"The basic skill of an actor is in fact empathy and that's maybe not a skill, it's a disposition. "I am an assistant story-teller. I enjoy feeling useful to a team effort. It's my way of finding a use for myself - a utility in this world." That could ring rather depressingly. But Ford doesn't mean it that way.

"What I'm ambitious for is to not get caught ac-ting." He utters the word distastefully. "To behave. To be something. To really feel and not to let people see the process - or to let them stand back and admire it, because I think that does finally get in the way." He concludes with the satisfaction of a man who has covered the blackboard with equations and draws a triumphant chalk line under the final total.

"The process is reinvented every time there are new personalities involved. Some directors are very unhappy hearing me describe this as a collaborative process, but it is. Even in casting, the director is asking the actors for their experience, their knowledge of themselves if not of others."

Which brings us to What Lies Beneath, which offers Ford a particular opportunity to take his long-established image and juggle with it, to the advantage of the movie. "What I saw here was an opportunity to play a character different to what the audience's expectation was. To take their crude experience of me - of my iconography, if you will - and turn it on its ear at an appropriate juncture in the film, to be useful to the process of telling the story."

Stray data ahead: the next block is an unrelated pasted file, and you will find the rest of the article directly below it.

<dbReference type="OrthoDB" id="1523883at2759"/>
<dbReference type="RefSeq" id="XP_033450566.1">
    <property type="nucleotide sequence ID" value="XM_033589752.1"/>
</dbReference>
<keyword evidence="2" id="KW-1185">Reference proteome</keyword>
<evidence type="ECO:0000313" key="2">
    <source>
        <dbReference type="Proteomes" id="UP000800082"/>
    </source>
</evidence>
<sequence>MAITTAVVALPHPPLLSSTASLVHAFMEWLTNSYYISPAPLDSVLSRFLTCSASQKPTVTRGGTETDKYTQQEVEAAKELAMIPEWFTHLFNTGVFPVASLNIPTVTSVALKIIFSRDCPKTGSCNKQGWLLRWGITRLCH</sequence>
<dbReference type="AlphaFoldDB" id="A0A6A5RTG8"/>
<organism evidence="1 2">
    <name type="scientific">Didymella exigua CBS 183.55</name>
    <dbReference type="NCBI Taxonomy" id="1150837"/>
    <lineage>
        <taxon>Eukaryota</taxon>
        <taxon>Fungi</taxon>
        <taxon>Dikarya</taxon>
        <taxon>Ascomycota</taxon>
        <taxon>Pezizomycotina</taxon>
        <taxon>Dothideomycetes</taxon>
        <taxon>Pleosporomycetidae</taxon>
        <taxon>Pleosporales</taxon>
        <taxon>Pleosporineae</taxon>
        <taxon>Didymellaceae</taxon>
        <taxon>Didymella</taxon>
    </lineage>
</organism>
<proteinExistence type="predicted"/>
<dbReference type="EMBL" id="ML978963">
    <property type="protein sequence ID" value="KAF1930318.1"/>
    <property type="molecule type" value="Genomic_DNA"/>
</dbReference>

"Useful" is big in Ford's vocabulary. But to explore the advance Ford makes in this psychological chiller does - please, Sir - present particular difficulties. It's a "something nasty in the house" tale about which it would be unfair to give too much away. "You can say that this is a troubled marriage, that what lies beneath that is not what you see on the surface. That my character has been unfaithful. You can describe the kind of man who does this sort of thing, a prideful, ego-driven man whose relationship with his father was unsatisfactory, who is still looking for approbation."

So far it is already something of a departure for Ford. For a man who hates the word "hero", he has played more of them than any actor in modern cinema history.

"I think that playing a hero or a bad guy is a really bad idea. I don't play characters that don't have some kind of flaw." But there is that physiognomy. What Wolfgang Petersen, casting him as the President in Air Force One, called his "moral authority". And yes, he has himself preferred to be the righteous side of the story.

"I'm not usually interested in playing 'the villain' of the piece," he said to me once. "I'm not interested in 19 amusing ways to kill people. I like to be part of a positive statement. I couldn't give a shit less about people who are just bad. I'm interested in is creating a situatio that makes people understand they are part of the human community with all its many responsibilities.